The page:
motobrewer

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i had a bitter that went from excellent at 2 months to very not good at 6 months. not sure why, i keg, so maybe it got oxidized?
 

Grinder12000

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Most of my brews start to go down hill after 6 months. I had one triple that is good for a year and a half but my normal brews all see to go down at 6 months.
 

johnsc12002

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I did a christmas beer once that didn't really get good until the second christmas (1.5 years later), at which time it was awesome. I had intended to hold some to see what christmas number 3 would bring, but between myself and holiday visitors, it had no chance.
 

prosper

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beer never really goes 'bad' in terms of spoilage, though the flavours will mellow over time, and some oxidation character can sneak in. A lot depends on the specifics of the beer in question - it's safe to say that they'll remain in their 'prime' for at least 6 months, though, and most will remain quite tasty for a lot longer than that.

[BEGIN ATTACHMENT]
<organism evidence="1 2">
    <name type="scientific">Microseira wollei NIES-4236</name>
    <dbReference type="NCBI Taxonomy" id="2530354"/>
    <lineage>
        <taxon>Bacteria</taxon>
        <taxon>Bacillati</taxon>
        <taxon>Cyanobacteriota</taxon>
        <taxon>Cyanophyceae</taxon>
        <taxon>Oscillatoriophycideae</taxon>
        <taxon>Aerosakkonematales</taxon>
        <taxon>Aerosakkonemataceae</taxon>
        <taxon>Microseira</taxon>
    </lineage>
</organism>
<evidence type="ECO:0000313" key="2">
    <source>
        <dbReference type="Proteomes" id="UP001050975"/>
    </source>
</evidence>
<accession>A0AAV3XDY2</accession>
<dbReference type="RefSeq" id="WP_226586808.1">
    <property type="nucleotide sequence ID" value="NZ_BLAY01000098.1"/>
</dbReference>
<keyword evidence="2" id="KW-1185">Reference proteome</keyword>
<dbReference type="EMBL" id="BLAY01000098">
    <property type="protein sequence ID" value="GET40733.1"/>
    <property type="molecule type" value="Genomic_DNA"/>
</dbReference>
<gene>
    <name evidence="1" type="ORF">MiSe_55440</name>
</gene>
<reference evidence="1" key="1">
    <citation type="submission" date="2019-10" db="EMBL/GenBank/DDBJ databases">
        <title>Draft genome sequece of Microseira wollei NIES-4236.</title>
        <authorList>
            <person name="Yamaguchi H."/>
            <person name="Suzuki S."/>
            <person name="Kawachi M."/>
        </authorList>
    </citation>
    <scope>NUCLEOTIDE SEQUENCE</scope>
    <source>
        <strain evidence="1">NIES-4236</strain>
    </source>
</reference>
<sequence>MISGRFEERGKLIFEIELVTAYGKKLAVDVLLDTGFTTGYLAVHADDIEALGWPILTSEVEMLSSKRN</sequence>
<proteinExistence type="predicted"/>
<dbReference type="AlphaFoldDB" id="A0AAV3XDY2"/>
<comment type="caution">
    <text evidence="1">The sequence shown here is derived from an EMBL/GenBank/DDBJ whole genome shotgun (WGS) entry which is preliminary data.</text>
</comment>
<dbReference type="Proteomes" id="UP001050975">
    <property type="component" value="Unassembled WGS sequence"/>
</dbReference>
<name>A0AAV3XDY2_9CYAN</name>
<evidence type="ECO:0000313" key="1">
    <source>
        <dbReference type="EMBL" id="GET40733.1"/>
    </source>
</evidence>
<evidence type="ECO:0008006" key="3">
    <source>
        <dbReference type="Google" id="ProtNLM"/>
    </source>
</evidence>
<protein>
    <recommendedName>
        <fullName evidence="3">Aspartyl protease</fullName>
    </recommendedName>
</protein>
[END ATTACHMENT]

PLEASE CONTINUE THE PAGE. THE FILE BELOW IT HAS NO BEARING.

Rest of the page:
I recently found a few old bottles in the back of my beer cave that are about 2.5 years old. The maple porter is tastier than ever at that age :)
 

Justibone

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I was thinking transitioning to straight extract next but will consider your suggestion of jumping to partial mash or AG instead. Would anyone else suggest the same transition?
You can do sort-of partial mash with the Cooper kits you have now.

Just buy a little bit of grain, maybe something kind of generic like carapils, and then soak it at about ~150F for 45 min. Use that sugar-water as part of your boil water for your Cooper's kit. It will add to the OG in your wort slightly and to the ABV% of your beer slightly, but the biggest difference should be in the flavor.